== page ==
It's officially appointment viewing season again on television. The People v. O.J. Simpson is carrying the water cooler talk on the Internet, and, beware, Game of Thrones is coming. Meanwhile, Vinyl, the most credential-laden of prestige dramas this spring, lands on HBO this Sunday, February 14. Created by Martin Scorsese (who directed the pilot), Terence Winter, Rich Cohen, and Mick Jagger (who was the subject along with the Rolling Stones of Scorsese's documentary Shine a Light), the period piece follows a record executive (Bobby Cannavale) as he tries to navigate both the sale of his label and the punk-rock scene exploding in New York in 1973. One of those punks is named Kip, and he's played by James Jagger, Mick's son with Jerry Hall. When he bounds onstage during a show, Stones fans might feel the light chill of déjà vu. Not that Kip's noisy, antisocial rock is meant to seduce, or even attract, an audience in the same way. When the A&R assistant he's seeing (Juno Temple) asks him what he cares about, Kip replies, memorably, "Fighting. F---ing. Nothing."
The pilot is almost two hours long. It is so cinematic. And that last scene...
It really makes you want to see what comes next. At the same time, it’s one of the cheapest Martin Scorsese movies ever made. [laughs]
Your character is a little bit of an anarchist, a little bit of a nihilist. Was it hard to get into his head?
It was definitely a process, and it was definitely fun to play. I don’t think it was super hard to get into his head per se, but there were some elements that were unpleasant. He’s got a huge amount of pain; it can be a little tiring to wear that. The thing I found was that when you've got to portray someone cold and unpleasant, I ended up feeling bad for the other actors I was playing against. I have to go give Juno a hug at the end of the day. To be like, "All’s fair in love and war …"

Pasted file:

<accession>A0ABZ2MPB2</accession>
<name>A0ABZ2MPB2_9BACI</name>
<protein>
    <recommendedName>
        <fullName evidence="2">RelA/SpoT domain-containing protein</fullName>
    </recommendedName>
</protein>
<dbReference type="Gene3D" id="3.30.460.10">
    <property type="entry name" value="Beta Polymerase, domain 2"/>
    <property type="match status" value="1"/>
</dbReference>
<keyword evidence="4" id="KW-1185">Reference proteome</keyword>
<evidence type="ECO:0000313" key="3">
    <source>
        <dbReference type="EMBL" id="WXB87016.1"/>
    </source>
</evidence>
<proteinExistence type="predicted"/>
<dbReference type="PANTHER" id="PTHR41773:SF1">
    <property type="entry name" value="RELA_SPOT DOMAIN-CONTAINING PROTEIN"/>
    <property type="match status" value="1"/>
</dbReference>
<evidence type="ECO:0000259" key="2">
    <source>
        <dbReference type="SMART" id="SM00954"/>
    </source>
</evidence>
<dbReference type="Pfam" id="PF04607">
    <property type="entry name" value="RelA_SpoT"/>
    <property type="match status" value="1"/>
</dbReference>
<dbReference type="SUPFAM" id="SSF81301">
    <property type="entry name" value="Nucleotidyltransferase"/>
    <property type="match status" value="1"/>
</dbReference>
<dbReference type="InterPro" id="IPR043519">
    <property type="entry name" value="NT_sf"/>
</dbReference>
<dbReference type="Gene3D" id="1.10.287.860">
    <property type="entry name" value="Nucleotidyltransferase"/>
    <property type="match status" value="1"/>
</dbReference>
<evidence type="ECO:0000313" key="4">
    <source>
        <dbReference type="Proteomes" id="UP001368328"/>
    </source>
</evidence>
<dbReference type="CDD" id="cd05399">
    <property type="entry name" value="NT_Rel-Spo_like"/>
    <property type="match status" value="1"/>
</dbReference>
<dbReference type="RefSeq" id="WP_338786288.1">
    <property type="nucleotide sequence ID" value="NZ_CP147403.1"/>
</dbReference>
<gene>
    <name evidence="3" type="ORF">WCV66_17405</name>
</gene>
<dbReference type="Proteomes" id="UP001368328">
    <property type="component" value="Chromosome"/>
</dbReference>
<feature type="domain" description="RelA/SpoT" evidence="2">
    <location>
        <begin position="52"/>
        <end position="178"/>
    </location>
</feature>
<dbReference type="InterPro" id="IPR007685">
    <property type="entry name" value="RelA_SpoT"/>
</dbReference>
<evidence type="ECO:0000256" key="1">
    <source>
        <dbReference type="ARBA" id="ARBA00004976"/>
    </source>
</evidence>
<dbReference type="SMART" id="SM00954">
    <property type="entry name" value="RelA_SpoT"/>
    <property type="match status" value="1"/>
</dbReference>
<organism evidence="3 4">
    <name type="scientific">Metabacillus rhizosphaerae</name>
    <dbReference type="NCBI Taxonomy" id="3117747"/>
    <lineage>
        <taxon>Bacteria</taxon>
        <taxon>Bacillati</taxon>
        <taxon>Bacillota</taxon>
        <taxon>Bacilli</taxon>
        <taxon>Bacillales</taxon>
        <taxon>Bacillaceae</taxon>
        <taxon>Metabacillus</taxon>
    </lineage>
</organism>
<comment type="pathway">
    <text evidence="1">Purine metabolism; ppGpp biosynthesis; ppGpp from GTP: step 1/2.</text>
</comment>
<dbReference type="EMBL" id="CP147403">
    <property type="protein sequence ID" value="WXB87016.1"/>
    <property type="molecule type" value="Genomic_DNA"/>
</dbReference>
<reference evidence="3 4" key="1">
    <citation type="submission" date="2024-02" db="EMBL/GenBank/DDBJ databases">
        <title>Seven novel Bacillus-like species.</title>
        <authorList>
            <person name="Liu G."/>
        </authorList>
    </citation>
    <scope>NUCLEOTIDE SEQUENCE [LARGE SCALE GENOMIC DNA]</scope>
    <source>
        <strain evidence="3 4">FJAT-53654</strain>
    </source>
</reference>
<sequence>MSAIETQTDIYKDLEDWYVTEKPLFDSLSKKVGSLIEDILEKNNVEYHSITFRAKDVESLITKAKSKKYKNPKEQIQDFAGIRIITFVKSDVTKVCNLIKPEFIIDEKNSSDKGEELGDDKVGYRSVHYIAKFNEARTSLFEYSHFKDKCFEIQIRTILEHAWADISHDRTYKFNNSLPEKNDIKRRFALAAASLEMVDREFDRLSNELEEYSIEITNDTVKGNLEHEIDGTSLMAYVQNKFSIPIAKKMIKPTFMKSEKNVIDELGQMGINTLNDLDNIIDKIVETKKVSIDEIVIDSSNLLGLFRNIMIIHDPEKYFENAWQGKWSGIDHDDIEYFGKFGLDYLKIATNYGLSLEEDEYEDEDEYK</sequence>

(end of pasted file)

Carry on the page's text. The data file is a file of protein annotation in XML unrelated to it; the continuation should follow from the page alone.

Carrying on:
Kip seems pure, like the effects of the heroin he shoots.
There’s a lot more to him. He puts up a very strong front, but I feel like as the season progresses the character really does have a bit of a revolution. He’s definitely pure, but he’s kind of burnt as well—there’s a kind of jadedness, too.
Did you base him on anyone?
Not as I’m playing him, but there’re certainly bits and pieces I took from people of that era. In particular, maybe... I dunno, I identify with Richard Hell [the American punk musician] at times. But Kip is definitely his own person. Musically, there are other influences.
I read that you wrote the songs Kip's band, The Nasty Bits, plays?
Yes. One of them is played in the pilot, when we have a lot of s--t thrown at us onstage. [laughs]
Does it sound anything like the music you write?
With my band? I wouldn’t say so. We really tried to write something that fit with the cultural backdrop of that time. I’m no longer playing with those guys, but we used to play around a bit more with fantastical, esoteric things rather than kitchen-sink drama, which is what the Nasty Bits play with.
When you're performing onstage as Kip, with your makeup, you do resemble your father quite a bit.
I got asked in an interview whether I try to play up my likeness to him. [laughs] Yes, I’m using my acting prowess to play up my likeness to my father, it was nothing to do with the fact that I’m his son. I thought that was quite funny.
Did he have any insights into the scene to share with you?
He was really open about that time. I riffed with him about New York during that period. He had a few good anecdotes, but he’s also really into his history. He really had a grasp on what was going on politically and socially. It was all really helpful for me.
Your comment recently that you prefer The Kinks to the Rolling Stones has caused a lot of controversy on the Internet.
It was a totally tongue-in-cheek comment! I was asked whether I prefer the Beatles or the Rolling Stones. That’s the question I’m asked constantly. So my response was flatly, with a straight face, “I prefer the Kinks.” You know? Like, I don’t know …
And now everyone’s misconstrued your joke.
I guess so. It’s just a ridiculous thing. I love all three bands. Why should you have to choose? Why do you have to be a cat or a dog person, they’re both great animals.
How did you get involved with Project Zero?
I started working with them three years ago. I thought it was a such an exciting new way to approach marine conservation.
Now you're on the board of directors. Is it in your nature to organize and cheerlead? You seem pretty laid back.
No, it’s just something I’m passionate about. I'm not a rabble-rouser in any way.
Right, you’ve always kept a low profile. With this role—with your father and Martin Scorsese involved—you must’ve known your cover would be blown.
Yeah. I’ve always enjoyed anonymity. But it’s a once-in-a-lifetime opportunity to work with Marty. I don’t know anyone who would say no, despite any weird moments I might experience on public transport.